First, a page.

Blood pressure measurement
What is blood pressure?
Blood pressure is a measure of the force of blood as it flows through the arteries.
Why does my child need blood pressure measurements?
The blood pressure measurements will help you and your doctor assess your child's condition and make decisions about his or her care.
How should I prepare my child?
Use simple words to explain why the procedure is needed. For example, "We need to check your blood pressure to see if your medicine is working."
Tell your child what is expected ahead of time, such as, "Your job is to hold still while I measure your blood pressure, so I get a good reading." This will help make it easier for both of you. Praise your child when you are done.
Have your child wear a loose-sleeved shirt and rest in a sitting position for 3 to 5 minutes before measuring the blood pressure. Rest the arm on a table so that it is supported at heart level. A quiet activity such as reading a book may help your child rest before the procedure. Make sure your child's legs are uncrossed.
How do I measure the blood pressure?
Your nurse will help you get the correct sized blood pressure cuff for your child, and teach you how to use it.
- Gather supplies:
- blood pressure cuff (automatic or manual)
- stethoscope (for manual reading)
- paper or notebook and pencil
- Squeeze all the air out of the cuff.
- Line up the artery marking (arrow) on the cuff with the front of the elbow. Wrap the cuff around the upper arm, directly on the skin (not over the sleeve). The bottom edge should be about one inch above the elbow crease.
- Wrap the cuff snugly against the arm, allowing enough room under the cuff so that two of your fingers can fit.
Follow the checked instructions below, depending on the type of cuff you have:
___ Automatic blood pressure cuff
- Turn on the machine according to directions. The cuff will automatically inflate and then deflate as it reads the blood pressure.
- The blood pressure machine will display two numbers when the reading is done:
- Systolic pressure (top number)
- Diastolic pressure (bottom number)
- Write down the blood pressure reading.
___ Manual blood pressure cuff
- Place the flat part of the stethoscope over the elbow crease, below the artery markings on the cuff. Hold gently in place.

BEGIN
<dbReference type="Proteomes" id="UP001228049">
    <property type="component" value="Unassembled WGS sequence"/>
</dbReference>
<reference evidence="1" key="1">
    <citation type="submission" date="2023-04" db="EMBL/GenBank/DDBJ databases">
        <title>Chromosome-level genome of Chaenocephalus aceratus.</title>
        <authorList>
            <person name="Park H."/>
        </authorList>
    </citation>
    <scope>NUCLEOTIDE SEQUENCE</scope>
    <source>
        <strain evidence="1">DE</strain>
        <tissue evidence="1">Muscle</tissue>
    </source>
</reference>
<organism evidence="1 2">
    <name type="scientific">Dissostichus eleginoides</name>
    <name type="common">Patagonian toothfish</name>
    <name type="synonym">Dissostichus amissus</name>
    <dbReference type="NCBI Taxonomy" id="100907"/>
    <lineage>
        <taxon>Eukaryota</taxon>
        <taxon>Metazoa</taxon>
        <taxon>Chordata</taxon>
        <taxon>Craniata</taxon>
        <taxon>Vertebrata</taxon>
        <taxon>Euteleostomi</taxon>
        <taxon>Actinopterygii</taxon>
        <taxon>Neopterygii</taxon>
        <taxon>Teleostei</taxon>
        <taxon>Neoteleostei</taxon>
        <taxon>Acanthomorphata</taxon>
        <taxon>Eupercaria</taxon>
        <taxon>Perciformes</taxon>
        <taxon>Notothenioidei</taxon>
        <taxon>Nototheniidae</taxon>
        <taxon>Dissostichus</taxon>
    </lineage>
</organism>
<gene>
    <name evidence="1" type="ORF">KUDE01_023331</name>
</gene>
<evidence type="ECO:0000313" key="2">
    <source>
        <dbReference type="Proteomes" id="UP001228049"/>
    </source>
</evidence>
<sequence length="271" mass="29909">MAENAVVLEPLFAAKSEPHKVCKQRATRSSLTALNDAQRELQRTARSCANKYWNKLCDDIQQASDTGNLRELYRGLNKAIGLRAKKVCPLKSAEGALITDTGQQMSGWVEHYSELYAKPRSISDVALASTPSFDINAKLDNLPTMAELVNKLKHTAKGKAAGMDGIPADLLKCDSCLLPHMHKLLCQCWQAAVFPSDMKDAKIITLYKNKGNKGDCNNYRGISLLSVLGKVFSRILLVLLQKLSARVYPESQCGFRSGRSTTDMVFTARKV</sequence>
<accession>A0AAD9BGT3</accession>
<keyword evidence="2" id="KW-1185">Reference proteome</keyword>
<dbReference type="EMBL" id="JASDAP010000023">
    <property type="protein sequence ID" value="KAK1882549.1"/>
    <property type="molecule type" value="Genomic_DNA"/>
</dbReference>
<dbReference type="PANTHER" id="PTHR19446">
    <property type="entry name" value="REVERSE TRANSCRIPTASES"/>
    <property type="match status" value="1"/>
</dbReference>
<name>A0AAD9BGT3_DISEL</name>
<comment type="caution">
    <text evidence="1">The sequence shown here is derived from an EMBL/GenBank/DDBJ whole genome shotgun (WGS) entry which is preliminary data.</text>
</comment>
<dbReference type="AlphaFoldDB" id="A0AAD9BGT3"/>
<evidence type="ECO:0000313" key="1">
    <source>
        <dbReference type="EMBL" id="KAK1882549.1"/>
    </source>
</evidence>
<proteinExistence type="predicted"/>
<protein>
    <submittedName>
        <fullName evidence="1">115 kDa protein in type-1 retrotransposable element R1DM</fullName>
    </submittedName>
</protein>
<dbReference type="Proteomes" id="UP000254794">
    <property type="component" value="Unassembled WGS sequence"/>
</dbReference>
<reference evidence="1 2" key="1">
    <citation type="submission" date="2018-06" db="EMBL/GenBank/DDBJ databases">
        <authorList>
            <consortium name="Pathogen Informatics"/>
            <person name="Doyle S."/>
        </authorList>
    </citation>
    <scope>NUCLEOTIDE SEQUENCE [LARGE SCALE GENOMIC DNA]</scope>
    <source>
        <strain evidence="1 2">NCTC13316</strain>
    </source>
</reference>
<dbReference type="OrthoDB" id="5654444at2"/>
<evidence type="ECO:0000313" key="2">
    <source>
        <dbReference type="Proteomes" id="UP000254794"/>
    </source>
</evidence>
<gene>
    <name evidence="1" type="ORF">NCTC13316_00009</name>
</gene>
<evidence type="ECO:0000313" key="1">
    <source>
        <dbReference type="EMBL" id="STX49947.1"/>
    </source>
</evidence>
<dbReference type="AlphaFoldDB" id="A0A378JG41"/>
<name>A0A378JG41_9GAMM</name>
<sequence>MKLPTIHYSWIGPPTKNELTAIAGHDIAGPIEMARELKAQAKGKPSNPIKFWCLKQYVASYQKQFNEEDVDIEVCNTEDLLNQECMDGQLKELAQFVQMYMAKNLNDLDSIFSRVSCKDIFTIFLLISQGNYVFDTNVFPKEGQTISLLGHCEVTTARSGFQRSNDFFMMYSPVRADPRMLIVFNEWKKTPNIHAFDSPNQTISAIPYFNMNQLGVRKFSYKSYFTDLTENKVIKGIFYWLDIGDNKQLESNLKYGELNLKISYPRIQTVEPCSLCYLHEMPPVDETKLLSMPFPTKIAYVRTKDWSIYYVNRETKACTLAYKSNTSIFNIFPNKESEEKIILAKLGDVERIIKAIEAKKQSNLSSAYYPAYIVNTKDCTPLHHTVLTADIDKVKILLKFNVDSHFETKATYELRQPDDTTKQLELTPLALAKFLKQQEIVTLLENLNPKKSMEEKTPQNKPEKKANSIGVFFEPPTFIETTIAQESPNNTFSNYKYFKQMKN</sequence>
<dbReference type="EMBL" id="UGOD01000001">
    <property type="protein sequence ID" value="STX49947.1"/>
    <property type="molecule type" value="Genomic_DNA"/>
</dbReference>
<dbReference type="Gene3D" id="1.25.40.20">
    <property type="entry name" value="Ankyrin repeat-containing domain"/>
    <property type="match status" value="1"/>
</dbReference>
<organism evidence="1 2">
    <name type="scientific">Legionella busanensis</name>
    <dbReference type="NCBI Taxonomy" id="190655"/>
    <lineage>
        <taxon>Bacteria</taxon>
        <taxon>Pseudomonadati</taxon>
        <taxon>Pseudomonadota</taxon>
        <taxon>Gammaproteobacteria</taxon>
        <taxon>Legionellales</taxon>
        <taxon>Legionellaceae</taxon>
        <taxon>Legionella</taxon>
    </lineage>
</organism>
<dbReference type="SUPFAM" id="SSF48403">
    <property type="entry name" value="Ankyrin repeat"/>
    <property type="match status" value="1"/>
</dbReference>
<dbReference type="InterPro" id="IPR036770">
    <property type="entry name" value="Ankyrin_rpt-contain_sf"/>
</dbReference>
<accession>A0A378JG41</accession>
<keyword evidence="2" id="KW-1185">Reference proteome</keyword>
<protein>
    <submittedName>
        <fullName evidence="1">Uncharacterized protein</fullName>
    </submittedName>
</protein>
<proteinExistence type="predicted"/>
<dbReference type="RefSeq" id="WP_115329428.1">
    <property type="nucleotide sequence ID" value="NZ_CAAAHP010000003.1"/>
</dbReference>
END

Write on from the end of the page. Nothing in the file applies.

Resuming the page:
- With your other hand tighten the screw on the bulb to close the valve. Squeeze the bulb quickly until the needle on the gauge is 20 to 30 points above where you expect the higher blood pressure number to be.
- Loosen the screw to release the pressure in the cuff at a slow, even rate (about 2 to 3 mm per second).
- Watch the gauge as you release the air.
As the needle falls, listen and note:
- Systolic pressure (top number) - the point on the gauge where the first clear tapping sounds are heard.
- Diastolic pressure (bottom number) - the point at which the sounds stop.
- When all sounds stop, deflate the cuff rapidly and completely.
- Write down the blood pressure reading.
Never leave the cuff inflated if you have to leave your child, even for a few moments.
How often should I check the blood pressure?
Check blood pressure at the times instructed by your child's doctor. Try to do it at the same times every day, and use same arm each time. Also check it if your child feels dizzy or light-headed, or has a headache. To measure the blood pressure again, wait 1 to 2 minutes between readings.
When should I call the clinic?
- if you are having trouble measuring the blood pressure
- if blood pressure does not respond to medicine
- for one or both of the following blood pressure readings:
What else do I need to know?
Follow the doctor's instructions about giving medicine for your child's blood pressure. See the discharge instruction sheet.
Keep a record: write down the readings as systolic/diastolic (example: 110/64). Also include the date, time, how your child felt at the time, and whether you gave blood pressure medicine. Be sure to bring the record with you to clinic appointments.
If you have any questions, please call your clinic.
Children's Hospitals and Clinics of Minnesota
Last Reviewed 8/2015
This page is not specific to your child, but provides general information on the topic above. If you have any questions, please call your clinic. For more reading material about this and other health topics, please call or visit Children's Minnesota Family Resource Center library, or visit www.childrensmn.org/educationmaterials.
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